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Get Hard

Updated on April 5, 2015

Get Hard

Director: Etan Cohen

Writers: Jay Martel, Ian Roberts, Etan Cohen, Adam McKay

Cast: Will Ferrell, Kevin Hart, Alison Brie, Craig T. Nelson, Edwina Findley Dickerson, Ariana Neal, Erick Chavarria, T.I., Paul Ben-Victor, John Mayer, Jon Eyez, Nito Larioza, Dan Bakkedahl, Greg Germann, Ron Funches

Synopsis: When millionaire James King is nailed for fraud and bound for San Quentin, he turns to Darnell Lewis to prep him to go behind bars.

MPAA Rating: Rated R for pervasive crude and sexual content and language, some graphic nudity, and drug material

Stevennix2001's Rating:

8 / 10


- Will Ferrell and Kevin Hart were funny. Both had a lot of great comedic chemistry together.

- Jokes were funny.

- Pacing was decent

- All the actors played their parts well.


- The first act of the freaking film was an obvious rip off of Rob Schneider's comedy, "Big Stan."

- The last two acts fell into that whole "falsely accused" cliché shtick.

- Story was very predictable

- A lot of generic one dimensional characters

- Kevin Hart and Will Ferrell keep playing the same damn characters in most of their films, and "Get Hard" isn't that much different. However, it doesn't ruin the movie by any means, so it's forgivable. Just something worth pointing out.

When life gives you d**k, then you make d**kade! Wait..that doesn't sound much better than d**k...

The Will Ferrell and Kevin Hart buddy comedy has finally made it to the big screen. If you haven't seen any of the trailers by now, then allow me to explain what this story is about.

A successful white billionaire gets convicted over some elaborate scam, and he's given thirty days to get his affairs in order, before serving time in prison. Fearing that he might get raped in jail, James (Will Ferrell) seeks the help of a struggling car wash owner named Darnell (Kevin Hart), in order to learn how to survive in prison. Unluckily for James, Darnell has never been to prison, but he needs the money, so he reluctantly agrees to train him anyway.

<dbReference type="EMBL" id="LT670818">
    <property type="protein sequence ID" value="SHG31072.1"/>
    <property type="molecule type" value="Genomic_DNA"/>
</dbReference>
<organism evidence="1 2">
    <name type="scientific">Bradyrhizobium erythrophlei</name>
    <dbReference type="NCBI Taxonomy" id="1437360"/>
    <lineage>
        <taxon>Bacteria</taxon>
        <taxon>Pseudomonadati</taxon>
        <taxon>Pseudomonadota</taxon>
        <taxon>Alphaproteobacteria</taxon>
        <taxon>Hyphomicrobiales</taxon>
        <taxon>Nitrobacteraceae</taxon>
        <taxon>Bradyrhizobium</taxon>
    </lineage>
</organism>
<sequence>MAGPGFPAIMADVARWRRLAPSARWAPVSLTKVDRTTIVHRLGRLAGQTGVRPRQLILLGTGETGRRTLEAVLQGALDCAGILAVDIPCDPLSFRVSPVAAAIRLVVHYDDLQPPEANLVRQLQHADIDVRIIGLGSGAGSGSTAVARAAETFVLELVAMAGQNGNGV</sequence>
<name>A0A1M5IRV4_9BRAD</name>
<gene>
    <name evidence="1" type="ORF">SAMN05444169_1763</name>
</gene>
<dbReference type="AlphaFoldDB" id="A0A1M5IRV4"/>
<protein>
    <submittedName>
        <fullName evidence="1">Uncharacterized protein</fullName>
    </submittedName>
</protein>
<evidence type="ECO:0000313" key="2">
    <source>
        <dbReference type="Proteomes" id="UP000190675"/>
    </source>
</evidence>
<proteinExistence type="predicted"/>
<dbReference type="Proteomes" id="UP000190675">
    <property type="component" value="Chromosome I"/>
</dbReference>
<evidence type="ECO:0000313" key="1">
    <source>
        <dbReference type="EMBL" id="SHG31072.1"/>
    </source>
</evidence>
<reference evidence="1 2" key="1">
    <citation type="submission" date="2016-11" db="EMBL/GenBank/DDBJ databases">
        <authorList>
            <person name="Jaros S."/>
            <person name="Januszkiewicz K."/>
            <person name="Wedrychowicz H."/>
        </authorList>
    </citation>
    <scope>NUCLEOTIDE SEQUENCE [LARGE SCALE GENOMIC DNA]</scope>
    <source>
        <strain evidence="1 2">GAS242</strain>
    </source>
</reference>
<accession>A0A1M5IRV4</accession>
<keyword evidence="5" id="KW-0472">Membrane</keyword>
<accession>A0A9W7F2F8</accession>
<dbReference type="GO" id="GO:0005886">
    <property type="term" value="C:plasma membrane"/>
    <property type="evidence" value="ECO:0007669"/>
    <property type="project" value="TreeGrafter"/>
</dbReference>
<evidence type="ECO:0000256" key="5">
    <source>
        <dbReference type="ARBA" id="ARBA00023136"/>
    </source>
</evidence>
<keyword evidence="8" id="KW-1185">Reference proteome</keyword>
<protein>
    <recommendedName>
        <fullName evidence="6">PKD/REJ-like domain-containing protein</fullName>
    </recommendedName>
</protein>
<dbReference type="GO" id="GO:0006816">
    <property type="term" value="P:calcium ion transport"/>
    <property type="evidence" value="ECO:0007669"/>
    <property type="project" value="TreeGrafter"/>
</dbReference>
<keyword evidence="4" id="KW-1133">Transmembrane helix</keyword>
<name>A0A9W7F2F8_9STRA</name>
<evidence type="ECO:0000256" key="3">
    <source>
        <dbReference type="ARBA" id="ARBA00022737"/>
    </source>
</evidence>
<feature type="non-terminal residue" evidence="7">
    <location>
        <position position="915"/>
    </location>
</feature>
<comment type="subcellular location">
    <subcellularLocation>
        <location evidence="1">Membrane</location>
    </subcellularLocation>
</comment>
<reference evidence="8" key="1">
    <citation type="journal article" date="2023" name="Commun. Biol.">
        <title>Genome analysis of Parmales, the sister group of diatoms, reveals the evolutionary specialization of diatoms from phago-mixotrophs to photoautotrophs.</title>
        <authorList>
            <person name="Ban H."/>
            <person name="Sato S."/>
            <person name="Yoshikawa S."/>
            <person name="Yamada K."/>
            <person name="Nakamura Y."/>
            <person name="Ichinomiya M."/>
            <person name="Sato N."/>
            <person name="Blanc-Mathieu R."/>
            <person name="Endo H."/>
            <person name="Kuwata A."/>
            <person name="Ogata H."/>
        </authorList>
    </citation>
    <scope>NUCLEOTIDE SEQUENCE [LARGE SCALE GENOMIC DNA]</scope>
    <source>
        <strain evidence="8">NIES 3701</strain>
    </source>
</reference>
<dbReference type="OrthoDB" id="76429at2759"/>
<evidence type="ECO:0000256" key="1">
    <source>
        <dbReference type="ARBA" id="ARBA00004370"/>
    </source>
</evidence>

Why does James think Darnell would be the perfect guy to ask for help? Especially, when you consider he didn't even bother to ask if whether or not he's actually been to prison before? The quick answer to this query is because he's black. According to James' unintentionally racist logic, he says that blacks are more statistically prone to end up in federal prison, so he basically assumes Darnell served some time. And considering how it seems like James doesn't really know that many black people, he figures Darnell would be perfect to ask.

Naturally, Darnell wanted to smack the crap out of him once James explained this rationality, but Darnell needs the money, so he reluctantly agrees to train him to survive in prison. What follows is a series of events involving slapstick humor combined with the usual "r-rated" d**k jokes that one can expect from a mainstream comedy like this.

And if you've seen the Rob Schneider comedy, "Big Stan", then chances you know exactly how the first act of the film plays out, as it's basically an incoherent knock off of that same damn film. The only real difference is that Will's character hires a black guy to train him for prison; based on a false assumption. Whereas Rob Schneider, he actually went out of his way to be trained by a real kung fu expert played by David Carradine. However, that's basically where the similarities between the two movies end.